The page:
Data economy in the smart city landscape - X

There are plenty of indicators showing comparative cost of living in different cities. Today we have the tools and data to provide quasi real time indicators on the cost of each city infrastructure and the cost pro capita to users. Credit: Geneses publishing LLC

I'd like to close this long rambling on data economy in the smart city landscape by calling for providing visibility to citizens on the city life in an understandable way. 

We have data on a variety of city life aspect, its population distribution, the availability of resources, the use being made of these resources and the cost of using them. This latter is very likely the easiest to understand figure we can provide and yet, for various reasons it seems public authorities and private players are shy in providing the figures.  

I claimed in previous post that a city is about its infrastructures and its infrastructures effectiveness is a good parameter to gauge the smartness of the city. Gauging this effectiveness in terms of cost vs quality provides a good understanding.

Infrastructures support all services a city offers to its citizens, from transportation to health care, from innovation to production, from education to logistics...

The point I am making is that we should provide citizens with a good understanding of the cost of these infrastructures as they are using them, benefiting from them, and not in general terms (aggregated cost) but in a specific term, i.e. how much dos it cost now to provide you with this service, be it drinking a glass of water from the tap, watching a movie on the television, riding your car to get the kids from school, having the kids at school!

Take the example of Health care. In Italy, and in Europe, health care is basically free to all citizens. It is free in the sense that as an individual we are not paying for health care when we are receiving the service but of course the service itself has a cost that is shared by the community in form of taxes. It wouldn't be difficult to provide a rough real time estimate of the service cost.

Imagine: you go to the hospital and you receive a cure. Every day you will see on your citizen profile (just you, data are not shared with others) the cost of the hospitalisation, of the medicine, of the exams, surgery, whatever.

Once you are dismissed from the hospital and you stay home for a week recovery you will see on your profile what is the cost of social insurance, and to the company you are working, to pay for your salary as you are recovering.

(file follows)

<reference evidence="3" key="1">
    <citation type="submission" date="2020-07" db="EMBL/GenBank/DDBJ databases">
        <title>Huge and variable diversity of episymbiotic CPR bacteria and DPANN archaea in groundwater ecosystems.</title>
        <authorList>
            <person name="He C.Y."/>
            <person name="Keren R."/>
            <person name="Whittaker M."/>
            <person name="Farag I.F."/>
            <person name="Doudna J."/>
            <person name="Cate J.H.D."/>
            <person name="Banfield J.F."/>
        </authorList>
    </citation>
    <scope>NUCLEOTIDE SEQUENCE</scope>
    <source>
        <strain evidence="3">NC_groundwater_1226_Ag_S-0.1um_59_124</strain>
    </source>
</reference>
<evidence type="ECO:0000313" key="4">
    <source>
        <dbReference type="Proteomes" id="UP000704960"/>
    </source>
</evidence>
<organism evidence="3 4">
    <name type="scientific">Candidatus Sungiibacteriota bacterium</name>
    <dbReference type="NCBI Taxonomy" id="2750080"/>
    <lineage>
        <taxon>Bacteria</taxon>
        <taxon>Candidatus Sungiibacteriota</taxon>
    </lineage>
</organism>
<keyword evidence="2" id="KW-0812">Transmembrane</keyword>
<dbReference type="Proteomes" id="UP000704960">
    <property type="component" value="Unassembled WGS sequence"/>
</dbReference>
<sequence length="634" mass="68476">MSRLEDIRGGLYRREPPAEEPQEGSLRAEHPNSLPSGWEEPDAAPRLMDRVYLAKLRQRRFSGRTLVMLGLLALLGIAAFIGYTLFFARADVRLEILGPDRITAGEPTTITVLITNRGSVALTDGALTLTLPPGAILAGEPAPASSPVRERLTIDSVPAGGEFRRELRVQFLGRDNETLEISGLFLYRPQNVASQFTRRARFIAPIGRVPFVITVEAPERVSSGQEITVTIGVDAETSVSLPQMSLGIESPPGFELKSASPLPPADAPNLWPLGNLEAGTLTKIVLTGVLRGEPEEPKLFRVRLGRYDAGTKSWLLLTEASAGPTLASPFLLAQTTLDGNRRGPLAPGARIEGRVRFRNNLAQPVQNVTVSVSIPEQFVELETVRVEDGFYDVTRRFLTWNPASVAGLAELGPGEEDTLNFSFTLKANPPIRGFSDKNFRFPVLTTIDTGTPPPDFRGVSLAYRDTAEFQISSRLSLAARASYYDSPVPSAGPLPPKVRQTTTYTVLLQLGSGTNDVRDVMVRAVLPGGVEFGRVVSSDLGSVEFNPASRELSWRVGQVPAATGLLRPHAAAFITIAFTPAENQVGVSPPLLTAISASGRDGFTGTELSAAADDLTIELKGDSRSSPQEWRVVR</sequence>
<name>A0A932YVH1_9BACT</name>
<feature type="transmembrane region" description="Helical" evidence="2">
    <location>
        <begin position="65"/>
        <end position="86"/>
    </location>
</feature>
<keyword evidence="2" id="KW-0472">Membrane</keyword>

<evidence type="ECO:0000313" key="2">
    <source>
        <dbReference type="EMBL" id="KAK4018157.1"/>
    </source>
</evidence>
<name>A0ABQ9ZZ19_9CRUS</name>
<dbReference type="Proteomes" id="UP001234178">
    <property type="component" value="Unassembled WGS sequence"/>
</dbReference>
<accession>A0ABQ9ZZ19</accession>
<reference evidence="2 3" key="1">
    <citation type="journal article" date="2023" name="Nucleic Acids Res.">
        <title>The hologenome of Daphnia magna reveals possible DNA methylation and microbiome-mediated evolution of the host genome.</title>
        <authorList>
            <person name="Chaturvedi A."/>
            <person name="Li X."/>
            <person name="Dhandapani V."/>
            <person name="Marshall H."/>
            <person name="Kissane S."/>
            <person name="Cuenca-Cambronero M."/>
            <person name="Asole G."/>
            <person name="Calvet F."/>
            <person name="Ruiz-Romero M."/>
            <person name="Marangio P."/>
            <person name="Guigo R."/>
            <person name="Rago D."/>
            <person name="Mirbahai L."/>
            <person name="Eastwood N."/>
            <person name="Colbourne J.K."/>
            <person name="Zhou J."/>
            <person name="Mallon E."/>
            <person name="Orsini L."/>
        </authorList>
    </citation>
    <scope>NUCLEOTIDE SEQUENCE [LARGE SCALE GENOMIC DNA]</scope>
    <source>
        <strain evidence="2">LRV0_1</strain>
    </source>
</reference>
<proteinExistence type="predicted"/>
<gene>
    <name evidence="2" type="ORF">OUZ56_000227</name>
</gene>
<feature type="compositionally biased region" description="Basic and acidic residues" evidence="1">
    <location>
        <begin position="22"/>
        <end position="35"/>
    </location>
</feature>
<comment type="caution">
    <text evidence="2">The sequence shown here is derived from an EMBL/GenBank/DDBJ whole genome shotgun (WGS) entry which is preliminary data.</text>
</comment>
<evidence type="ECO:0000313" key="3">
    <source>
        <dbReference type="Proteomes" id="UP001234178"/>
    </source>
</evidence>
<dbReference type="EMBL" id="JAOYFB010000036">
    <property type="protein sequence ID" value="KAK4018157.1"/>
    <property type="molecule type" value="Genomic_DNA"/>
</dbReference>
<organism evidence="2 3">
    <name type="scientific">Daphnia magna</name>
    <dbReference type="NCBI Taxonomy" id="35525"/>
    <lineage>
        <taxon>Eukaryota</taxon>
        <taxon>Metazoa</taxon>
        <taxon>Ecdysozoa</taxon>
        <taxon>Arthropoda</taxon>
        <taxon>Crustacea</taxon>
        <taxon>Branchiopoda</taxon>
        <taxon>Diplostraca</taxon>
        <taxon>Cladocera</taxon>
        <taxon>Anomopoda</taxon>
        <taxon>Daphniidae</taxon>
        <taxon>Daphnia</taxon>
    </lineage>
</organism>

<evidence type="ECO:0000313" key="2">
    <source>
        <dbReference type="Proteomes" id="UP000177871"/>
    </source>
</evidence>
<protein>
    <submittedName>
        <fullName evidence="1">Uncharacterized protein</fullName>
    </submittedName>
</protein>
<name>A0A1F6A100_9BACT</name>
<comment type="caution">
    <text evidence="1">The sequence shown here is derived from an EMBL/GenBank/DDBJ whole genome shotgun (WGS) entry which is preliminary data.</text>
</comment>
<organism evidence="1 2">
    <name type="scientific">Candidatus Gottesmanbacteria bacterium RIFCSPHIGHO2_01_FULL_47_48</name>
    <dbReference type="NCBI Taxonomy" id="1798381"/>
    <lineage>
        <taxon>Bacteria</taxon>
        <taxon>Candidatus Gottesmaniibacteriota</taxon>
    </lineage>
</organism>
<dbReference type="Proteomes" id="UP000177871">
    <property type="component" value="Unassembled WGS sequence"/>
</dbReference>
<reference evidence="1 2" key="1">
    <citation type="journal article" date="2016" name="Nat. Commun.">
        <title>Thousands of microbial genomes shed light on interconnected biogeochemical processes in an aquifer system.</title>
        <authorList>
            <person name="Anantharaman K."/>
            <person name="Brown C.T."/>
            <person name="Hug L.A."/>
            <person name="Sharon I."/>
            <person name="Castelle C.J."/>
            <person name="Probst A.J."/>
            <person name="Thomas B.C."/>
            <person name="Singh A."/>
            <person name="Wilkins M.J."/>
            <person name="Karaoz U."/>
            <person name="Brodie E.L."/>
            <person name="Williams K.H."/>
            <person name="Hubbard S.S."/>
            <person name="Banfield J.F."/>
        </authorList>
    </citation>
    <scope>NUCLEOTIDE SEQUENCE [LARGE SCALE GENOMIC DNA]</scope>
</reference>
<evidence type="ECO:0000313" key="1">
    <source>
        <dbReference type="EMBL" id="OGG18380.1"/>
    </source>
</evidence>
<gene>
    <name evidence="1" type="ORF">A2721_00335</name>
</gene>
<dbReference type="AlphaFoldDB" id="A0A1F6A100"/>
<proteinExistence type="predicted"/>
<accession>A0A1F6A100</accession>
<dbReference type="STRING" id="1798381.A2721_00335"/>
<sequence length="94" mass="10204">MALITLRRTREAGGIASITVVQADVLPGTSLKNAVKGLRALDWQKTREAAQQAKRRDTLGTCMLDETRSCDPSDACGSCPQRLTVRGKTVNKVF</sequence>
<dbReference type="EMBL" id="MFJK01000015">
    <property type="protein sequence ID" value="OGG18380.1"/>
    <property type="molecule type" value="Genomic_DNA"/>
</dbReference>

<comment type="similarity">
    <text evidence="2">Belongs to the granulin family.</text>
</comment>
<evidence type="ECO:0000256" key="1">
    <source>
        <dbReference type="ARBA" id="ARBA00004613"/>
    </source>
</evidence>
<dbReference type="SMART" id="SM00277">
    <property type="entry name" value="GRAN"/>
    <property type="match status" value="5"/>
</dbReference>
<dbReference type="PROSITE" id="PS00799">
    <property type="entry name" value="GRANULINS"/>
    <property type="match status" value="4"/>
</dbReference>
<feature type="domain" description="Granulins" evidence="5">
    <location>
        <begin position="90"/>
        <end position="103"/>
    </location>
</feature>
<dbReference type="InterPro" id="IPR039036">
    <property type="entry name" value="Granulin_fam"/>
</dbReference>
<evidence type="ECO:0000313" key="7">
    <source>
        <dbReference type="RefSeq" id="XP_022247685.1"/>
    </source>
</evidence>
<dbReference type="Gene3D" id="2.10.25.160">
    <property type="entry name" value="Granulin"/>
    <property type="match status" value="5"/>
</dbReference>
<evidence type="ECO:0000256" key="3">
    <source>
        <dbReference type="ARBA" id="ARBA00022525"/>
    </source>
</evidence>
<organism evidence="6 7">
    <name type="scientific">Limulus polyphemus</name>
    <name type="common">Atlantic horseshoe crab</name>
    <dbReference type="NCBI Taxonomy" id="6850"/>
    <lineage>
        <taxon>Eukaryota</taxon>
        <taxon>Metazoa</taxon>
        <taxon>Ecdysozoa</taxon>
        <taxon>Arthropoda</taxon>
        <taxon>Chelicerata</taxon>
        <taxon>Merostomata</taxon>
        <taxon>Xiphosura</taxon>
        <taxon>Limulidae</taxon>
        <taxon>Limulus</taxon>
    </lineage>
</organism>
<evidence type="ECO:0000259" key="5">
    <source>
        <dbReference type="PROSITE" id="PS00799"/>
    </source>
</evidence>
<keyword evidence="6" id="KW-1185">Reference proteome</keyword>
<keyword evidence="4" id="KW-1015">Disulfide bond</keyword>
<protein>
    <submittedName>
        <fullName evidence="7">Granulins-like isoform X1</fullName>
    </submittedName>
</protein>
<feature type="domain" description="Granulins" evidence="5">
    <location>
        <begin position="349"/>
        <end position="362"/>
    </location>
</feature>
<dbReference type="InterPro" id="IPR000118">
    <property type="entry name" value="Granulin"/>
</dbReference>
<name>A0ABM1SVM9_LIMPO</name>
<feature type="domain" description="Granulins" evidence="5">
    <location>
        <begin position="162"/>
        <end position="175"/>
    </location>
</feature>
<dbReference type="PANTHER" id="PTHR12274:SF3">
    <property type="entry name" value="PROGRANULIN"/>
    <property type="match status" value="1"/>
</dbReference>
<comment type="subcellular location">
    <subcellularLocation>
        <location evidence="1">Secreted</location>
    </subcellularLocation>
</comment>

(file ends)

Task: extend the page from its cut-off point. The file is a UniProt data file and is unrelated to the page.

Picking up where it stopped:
These data can be aggregated at a company and city level, so that everybody can see the social cost of health care for that company, that city. As you walk into an hospital you can see cost data displayed along an index that is showing the cost vs quality of service and possibly a comparison with other hospitals in the city or in the Country.

It is not about forcing people to resume work sooner, it is about to provide awareness on the real cost of a community. I am convinced we would be more inclined to pay taxes as we appreciate the cost of making a city and its community work.

I chose the health care example because it is so personal, and it is also an area where one has to be careful to provide quality indicators, the € or ¥ or $ can be misleading if published all alone. But this kind of economic awareness can be generated on all infrastructures a city is made of and it is offering.

Riding your car should result in information on the cost scaled to your actual use of the infrastructure: and that is much more than the gasoline used. It involves the time you are wasting on the road, the cost of accident (that is a function of the traffic and of the quality of the road infrastructure....).

It might seem bleak to reduce everything to an economic value but, provided we include quality and well being parameter, it makes for a clearer understanding of what the city is offering and ultimately on how much smart the city really is.

Author - Roberto Saracco

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